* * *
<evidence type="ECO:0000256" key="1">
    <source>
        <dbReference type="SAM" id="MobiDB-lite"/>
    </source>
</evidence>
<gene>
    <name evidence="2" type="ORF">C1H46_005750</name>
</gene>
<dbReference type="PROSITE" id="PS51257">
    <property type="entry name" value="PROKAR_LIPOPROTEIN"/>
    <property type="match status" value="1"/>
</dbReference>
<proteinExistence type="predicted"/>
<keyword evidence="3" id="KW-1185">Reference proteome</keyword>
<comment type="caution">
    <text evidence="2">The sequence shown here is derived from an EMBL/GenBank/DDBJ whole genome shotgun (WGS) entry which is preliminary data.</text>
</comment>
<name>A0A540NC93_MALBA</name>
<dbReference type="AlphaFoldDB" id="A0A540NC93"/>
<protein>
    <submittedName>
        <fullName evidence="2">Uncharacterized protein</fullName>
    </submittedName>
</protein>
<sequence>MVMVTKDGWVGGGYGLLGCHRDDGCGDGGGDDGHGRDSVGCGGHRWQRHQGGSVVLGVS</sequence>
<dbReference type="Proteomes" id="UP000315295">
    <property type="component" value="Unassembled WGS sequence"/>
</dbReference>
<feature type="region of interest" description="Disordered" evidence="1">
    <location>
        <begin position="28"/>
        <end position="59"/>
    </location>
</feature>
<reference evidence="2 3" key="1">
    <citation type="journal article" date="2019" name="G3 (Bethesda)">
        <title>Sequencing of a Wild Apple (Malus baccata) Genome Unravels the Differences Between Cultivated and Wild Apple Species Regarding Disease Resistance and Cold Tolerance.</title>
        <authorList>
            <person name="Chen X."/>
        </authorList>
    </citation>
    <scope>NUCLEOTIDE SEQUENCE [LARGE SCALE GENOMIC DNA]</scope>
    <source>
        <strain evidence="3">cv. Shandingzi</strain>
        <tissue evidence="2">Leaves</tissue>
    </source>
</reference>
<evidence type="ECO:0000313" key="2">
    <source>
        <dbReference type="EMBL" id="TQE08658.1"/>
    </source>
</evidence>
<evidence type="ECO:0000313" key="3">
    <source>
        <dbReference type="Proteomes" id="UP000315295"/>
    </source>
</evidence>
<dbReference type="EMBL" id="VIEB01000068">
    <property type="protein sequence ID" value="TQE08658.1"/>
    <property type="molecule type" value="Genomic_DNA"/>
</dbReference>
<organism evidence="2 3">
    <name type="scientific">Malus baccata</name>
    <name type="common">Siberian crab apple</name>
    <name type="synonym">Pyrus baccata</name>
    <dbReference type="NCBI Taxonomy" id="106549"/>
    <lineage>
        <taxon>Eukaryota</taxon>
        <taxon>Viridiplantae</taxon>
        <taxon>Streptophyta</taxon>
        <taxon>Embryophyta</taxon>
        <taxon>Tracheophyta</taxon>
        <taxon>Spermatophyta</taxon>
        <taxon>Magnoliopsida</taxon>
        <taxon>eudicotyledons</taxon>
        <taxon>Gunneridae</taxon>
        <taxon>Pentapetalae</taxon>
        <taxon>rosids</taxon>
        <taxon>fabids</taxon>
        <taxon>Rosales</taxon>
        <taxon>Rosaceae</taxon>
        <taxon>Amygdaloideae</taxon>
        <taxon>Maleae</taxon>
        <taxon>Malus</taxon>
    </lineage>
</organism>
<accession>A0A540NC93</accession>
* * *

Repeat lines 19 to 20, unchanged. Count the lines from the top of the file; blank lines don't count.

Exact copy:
<dbReference type="AlphaFoldDB" id="A0A540NC93"/>
<protein>